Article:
TheStreet Recommends

"We eventually act as more than lawyers," says Hudson of the services his firm offers. "We know the banks and lenders and the ins and outs of what they're doing and accepting," says Hudson. "Our clients may not always be happy about the options, but if we can get past the initial hurdle, we can help them move forward."

Seek extra help

In addition to seeking paid counsel, there are also non-profit financial counseling alternatives. Services such as those offered by CCCS provide assistance with setting up budgets to accommodate precarious financial positions, and negotiating with creditors.

"Many creditors will reduce or eliminate penalties and interest," says Valladolid. "We h ope to put people in a situation to eventually help maintain or rebuild their credit."

But, debtor beware. Valladolid cautions against companies that promise to help you immediately increase your credit score or rebuild your credit, or companies that offer to settle debts for very low amounts. "Anytime there is a public financial crisis with long-stretching arms, it always leaves room for scams," says Valladolid. "I've heard of companies say they can eliminate debts up to 80 percent and settle them… we've never seen that here at CCCS."

Additionally, Valladolid says legitimate non-profit credit counseling agencies will not charge a fee for their services. "We don't charge because there's nothing we do that the consumer cannot do for themselves for free, including negotiating settlements," he says.

Markoff also cautions against companies that ask for fees in return for negotiating payment arrangements and settlements. "I see consumers daily who come to me saying they've sent all of their money to a company, and when they get sued they realize the company didn't help them," says Markoff.

When should bankruptcy be considered?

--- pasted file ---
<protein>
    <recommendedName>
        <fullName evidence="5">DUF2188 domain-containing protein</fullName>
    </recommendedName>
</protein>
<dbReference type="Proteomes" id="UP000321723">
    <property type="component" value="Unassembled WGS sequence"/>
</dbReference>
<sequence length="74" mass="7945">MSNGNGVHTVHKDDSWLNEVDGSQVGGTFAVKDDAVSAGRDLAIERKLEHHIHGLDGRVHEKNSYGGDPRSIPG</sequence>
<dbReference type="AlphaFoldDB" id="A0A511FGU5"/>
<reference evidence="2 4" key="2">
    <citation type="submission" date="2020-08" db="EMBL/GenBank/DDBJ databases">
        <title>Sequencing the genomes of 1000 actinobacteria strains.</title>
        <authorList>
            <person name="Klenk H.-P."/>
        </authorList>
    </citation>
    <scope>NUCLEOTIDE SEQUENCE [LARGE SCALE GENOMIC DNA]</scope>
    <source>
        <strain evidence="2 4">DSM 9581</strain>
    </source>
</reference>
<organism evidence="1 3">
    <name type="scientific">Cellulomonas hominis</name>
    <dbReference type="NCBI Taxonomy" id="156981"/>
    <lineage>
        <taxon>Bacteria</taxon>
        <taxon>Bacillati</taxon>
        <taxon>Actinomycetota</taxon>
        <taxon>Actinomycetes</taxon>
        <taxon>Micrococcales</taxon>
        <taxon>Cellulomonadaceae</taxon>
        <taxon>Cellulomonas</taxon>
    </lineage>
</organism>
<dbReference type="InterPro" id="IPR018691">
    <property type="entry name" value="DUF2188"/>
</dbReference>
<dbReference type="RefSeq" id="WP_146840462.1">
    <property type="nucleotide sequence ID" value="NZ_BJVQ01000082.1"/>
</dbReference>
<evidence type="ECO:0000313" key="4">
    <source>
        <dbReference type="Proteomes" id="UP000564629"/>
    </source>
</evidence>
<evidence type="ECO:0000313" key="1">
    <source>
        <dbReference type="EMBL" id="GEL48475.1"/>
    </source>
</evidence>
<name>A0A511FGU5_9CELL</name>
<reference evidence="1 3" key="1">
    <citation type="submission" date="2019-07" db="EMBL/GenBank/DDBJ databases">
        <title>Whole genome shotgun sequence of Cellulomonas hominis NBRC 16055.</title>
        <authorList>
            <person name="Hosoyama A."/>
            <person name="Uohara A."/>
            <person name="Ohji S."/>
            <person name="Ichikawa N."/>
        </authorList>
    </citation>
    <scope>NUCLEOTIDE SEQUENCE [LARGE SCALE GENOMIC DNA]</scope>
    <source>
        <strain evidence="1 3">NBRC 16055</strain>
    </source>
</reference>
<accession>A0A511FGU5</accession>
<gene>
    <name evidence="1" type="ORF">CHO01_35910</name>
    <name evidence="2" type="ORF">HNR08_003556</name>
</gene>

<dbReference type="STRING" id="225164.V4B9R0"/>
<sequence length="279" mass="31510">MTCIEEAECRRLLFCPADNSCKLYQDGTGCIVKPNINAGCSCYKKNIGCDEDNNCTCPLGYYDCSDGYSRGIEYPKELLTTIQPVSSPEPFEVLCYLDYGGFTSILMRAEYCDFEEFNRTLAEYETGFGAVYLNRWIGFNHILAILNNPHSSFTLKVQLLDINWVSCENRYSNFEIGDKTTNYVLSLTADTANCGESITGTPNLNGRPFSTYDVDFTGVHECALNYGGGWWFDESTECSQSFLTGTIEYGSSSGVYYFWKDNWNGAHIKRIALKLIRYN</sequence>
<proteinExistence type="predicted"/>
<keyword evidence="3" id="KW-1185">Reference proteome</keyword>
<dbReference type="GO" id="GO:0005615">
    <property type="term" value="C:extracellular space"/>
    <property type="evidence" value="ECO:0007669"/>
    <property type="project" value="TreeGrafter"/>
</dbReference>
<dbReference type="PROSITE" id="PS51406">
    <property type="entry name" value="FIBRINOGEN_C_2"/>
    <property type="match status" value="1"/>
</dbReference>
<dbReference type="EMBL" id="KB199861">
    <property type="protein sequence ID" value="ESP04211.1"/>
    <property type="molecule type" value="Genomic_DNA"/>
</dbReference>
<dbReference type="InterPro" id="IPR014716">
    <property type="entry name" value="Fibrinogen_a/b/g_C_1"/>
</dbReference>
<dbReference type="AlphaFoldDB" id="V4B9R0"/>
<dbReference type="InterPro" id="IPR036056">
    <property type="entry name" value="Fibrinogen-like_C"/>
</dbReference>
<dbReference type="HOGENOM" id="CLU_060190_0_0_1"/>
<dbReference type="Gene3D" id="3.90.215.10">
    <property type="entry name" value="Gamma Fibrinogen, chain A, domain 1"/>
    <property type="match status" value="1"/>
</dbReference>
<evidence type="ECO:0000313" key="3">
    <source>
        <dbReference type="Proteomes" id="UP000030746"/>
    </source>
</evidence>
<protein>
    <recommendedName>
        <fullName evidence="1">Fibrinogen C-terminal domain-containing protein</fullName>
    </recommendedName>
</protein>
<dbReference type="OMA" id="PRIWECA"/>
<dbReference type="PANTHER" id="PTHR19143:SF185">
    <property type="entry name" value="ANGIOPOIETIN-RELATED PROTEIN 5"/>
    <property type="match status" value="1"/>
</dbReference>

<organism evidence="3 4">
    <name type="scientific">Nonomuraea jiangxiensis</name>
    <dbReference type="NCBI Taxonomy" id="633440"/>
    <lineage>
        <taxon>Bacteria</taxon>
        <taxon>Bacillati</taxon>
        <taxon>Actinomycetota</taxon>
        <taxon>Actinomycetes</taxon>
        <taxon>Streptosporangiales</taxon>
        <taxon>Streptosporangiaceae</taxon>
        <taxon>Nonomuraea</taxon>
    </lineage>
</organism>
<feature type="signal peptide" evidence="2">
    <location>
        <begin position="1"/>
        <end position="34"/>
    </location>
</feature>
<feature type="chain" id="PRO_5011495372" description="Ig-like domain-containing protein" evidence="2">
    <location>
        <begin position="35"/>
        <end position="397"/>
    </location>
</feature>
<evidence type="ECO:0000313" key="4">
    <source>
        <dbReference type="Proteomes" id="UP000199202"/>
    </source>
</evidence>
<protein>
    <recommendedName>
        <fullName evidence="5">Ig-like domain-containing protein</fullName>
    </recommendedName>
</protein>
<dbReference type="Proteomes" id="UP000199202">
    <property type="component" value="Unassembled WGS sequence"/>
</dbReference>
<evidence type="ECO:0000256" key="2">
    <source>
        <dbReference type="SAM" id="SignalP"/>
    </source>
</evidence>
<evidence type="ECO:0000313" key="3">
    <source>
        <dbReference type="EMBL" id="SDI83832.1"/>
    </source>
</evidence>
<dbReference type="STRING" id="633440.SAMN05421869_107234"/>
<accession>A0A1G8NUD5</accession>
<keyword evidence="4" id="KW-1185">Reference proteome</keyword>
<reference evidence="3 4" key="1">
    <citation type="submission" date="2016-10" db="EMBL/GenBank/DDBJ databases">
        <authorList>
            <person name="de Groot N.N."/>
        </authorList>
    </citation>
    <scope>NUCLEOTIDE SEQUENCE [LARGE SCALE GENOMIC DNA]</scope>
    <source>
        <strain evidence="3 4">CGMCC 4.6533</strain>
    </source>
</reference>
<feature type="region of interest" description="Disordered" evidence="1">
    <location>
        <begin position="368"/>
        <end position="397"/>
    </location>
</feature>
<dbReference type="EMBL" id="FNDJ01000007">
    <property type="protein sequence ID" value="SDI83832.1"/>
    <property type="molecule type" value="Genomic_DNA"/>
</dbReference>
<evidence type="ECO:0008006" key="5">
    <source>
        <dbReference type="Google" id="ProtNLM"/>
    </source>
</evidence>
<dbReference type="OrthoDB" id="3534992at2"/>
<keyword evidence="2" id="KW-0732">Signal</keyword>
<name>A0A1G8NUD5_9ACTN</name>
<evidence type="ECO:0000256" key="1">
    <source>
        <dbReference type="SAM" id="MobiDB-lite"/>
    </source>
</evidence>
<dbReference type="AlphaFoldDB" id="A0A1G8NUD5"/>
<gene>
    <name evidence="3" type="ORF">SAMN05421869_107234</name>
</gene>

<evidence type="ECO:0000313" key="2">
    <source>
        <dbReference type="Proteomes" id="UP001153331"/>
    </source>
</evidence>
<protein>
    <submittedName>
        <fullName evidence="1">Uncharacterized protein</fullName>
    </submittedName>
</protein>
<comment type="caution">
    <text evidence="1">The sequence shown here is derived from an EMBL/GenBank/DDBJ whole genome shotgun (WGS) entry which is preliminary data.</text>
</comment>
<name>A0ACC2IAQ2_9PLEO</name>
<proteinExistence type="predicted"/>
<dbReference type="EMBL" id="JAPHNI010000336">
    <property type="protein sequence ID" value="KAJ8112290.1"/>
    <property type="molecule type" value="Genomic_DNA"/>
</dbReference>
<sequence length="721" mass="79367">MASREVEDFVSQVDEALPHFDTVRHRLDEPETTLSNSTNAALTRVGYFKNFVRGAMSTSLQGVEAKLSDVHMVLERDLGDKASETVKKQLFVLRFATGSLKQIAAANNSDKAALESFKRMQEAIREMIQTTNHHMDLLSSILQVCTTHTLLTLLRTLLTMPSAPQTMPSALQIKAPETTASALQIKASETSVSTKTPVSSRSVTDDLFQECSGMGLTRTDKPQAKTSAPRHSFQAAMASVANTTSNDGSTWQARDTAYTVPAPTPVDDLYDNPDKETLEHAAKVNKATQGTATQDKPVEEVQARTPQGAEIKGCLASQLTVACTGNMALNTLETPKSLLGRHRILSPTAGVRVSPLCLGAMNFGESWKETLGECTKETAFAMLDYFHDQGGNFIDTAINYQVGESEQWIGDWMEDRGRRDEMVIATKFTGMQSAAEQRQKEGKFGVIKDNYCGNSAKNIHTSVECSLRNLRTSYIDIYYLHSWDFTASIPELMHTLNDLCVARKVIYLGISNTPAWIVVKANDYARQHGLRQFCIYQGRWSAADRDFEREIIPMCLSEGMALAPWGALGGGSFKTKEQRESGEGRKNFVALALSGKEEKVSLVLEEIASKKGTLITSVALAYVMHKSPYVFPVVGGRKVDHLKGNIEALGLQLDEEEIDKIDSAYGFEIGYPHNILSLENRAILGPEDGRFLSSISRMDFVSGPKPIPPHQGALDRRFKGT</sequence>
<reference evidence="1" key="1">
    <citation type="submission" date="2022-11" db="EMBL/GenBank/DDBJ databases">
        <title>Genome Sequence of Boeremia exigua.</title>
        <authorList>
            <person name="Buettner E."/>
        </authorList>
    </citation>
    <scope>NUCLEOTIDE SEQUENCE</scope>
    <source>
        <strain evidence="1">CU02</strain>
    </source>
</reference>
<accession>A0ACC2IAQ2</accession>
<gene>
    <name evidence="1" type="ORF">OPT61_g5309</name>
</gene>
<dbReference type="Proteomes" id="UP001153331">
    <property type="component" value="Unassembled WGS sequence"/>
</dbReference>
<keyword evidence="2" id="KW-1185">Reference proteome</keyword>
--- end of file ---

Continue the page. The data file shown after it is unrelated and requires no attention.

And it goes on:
Before you consider bankruptcy as an option, speak with an attorney or credit counselor, says Markoff, as it might give you a different perspective. "If there's a judgment entered, it doesn't mean a person needs to file bankruptcy," says Markoff. "It's a black market on the credit, but the credit reports are already not looking good."

Chatz says speaking to an expert in bankruptcy is a must. "There are different types of bankruptcy that are best for different people," he explains. "And people need to realize that you cannot file bankruptcy on government debts such as IRS debts or student loans, as well as on child support debt."

Markoff says if a bankruptcy isn't right for you, more often than not, creditors will usually just sit on a judgment until the consumer's situation improves, at which time, the consumer can then make arrangements for payments or settle the account.

"The most important thing to do is to not panic and focus on the future," says Chatz. "Accept it and work through it. Things will turn around, they always do."

For Brooke, she and her husband are still both seeking employment, as well as trying to take destiny into their own hands by starting another business. "We are launching an Internet business that uses his technical skill and the model I developed as a counselor and an author, but who knows how long that will take to go to fruition," says Brooke. In the meantime, they move forward with credit lessons learned.